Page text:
The Oxford Handbook of Jewish Ethics and Morality

The Oxford Handbook of Jewish Ethics and Morality

Author: Elliot N. Dorff

Publisher: Oxford University Press

ISBN: 9780190608385

Category: Religion

Page: 539

View: 741

For thousands of years the Jewish tradition has been a source of moral guidance, for Jews and non-Jews alike. As the essays in this volume show, the theologians and practitioners of Judaism have a long history of wrestling with moral questions, responding to them in an open, argumentative mode that reveals the strengths and weaknesses of all sides of a question. The Jewish tradition also offers guidance for moral conduct by individuals, communities, and countries and shows how to motivate people to do the good and right thing. The Oxford Handbook of Jewish Ethics and Morality is a collection of original essays addressing these topics--historical and contemporary, as well as philosophical and practical--by leading scholars from around the world. The first section of the volume describes the history of the Jewish tradition's moral thought, from the Bible to contemporary Jewish approaches. The second part includes chapters on specific fields in ethics, including the ethics of medicine, business, sex, speech, politics, war, and the environment.

New York Jews and the Decline of Urban Ethnicity, 1950-1970

New York Jews and the Decline of Urban Ethnicity, 1950-1970

Author: Eli Lederhendler

Publisher: Syracuse University Press

ISBN: 0815607113

Category: Social Science

Page: 312

View: 658

The first book-length study of Jewish culture and ethnicity in New York City after World War II. Here is an intriguing look at the cause and effect of New York City politics and culture in the 1950s and 1960s and the inner life of one of the city's largest ethnic religious groups. The New York Jewish mystique has always been tied to the , fabric and fortunes of the city, as has the community's social aspirations, political inclinations, and its very notion of "Jewishness" itself. All this, points out Eli Lederhendler, came into question as the life of the city changed. Insightfully and meticulously he explores the decline of secular Jewish ethnic culture, the growth of Jewish religious factions, and the rise of a more assertive ethnocentrism. Using memoirs, essays, news items, and data on suburbanization, religion, and race relations, the book analyzes the decline of the metropolis in the 1960s, increasing clashes between Jews and African Americans. and postwar transiency of neighborhood-based ethnic awareness.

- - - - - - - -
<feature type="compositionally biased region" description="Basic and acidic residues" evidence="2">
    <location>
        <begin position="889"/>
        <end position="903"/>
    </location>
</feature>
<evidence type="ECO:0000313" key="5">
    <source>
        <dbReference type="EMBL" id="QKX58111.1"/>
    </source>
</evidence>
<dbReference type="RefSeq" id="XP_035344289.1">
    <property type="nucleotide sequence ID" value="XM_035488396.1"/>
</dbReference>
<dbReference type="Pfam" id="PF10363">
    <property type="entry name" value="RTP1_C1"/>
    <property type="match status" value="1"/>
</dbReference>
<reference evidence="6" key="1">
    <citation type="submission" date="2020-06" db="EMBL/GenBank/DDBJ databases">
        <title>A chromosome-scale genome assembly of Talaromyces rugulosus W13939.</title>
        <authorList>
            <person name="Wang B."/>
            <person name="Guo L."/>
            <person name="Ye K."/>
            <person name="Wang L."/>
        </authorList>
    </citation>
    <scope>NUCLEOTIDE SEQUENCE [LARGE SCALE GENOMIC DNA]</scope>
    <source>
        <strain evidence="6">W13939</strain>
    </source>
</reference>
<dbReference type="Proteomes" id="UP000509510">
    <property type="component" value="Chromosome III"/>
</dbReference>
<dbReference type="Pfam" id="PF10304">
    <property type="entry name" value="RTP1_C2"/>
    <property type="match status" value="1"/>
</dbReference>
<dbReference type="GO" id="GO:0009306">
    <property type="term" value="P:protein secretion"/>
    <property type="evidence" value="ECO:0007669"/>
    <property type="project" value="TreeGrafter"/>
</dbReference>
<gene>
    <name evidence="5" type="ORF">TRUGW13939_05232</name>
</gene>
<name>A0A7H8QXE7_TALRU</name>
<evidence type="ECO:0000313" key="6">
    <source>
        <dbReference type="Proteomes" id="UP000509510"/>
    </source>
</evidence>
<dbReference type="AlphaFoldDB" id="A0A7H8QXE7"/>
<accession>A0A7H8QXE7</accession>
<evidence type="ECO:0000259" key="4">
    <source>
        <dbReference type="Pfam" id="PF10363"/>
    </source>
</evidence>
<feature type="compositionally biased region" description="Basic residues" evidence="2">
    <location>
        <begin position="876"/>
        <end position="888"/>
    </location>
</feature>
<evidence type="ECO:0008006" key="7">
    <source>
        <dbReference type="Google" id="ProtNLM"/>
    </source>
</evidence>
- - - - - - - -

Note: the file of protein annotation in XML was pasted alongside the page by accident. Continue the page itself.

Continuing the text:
Understanding Religious Ethics

Understanding Religious Ethics

Author: Charles Mathewes

Publisher: John Wiley & Sons

ISBN: 9781444323429

Category: Religion

Page: 280

View: 348

This accessible introduction to religious ethics focuses on the major forms of moral reasoning encompassing the three ‘Abrahamic’ religions: Judaism, Christianity, and Islam. Draws on a range of moral issues, such as examples arising from friendship, marriage, homosexuality, lying, forgiveness and its limits, the death penalty, the environment, warfare, and the meaning of work, career, and vocation Looks at both ethical reasoning and importantly, how that reasoning reveals insights into a religious tradition Investigates the resources available to address common problems confronting Abrahamic faiths, and how each faith explains and defends its moral viewpoints Offering concrete topics for interfaith discussions, this is a timely and insightful introduction to a fast-growing field of interest

Codes of Conduct

Codes of Conduct

Author: Karla F. C. Holloway

Publisher:

ISBN: 0813521556

Category: Social Science

Page: 225

View: 156

A cultural criticism based on literature, public life, contemporary and historical events, aesthetic expression, and popular culture considers dynamics of race and ethnicity as determined by the powerful, and relates cultural issues to the visual power of the black and female body. UP.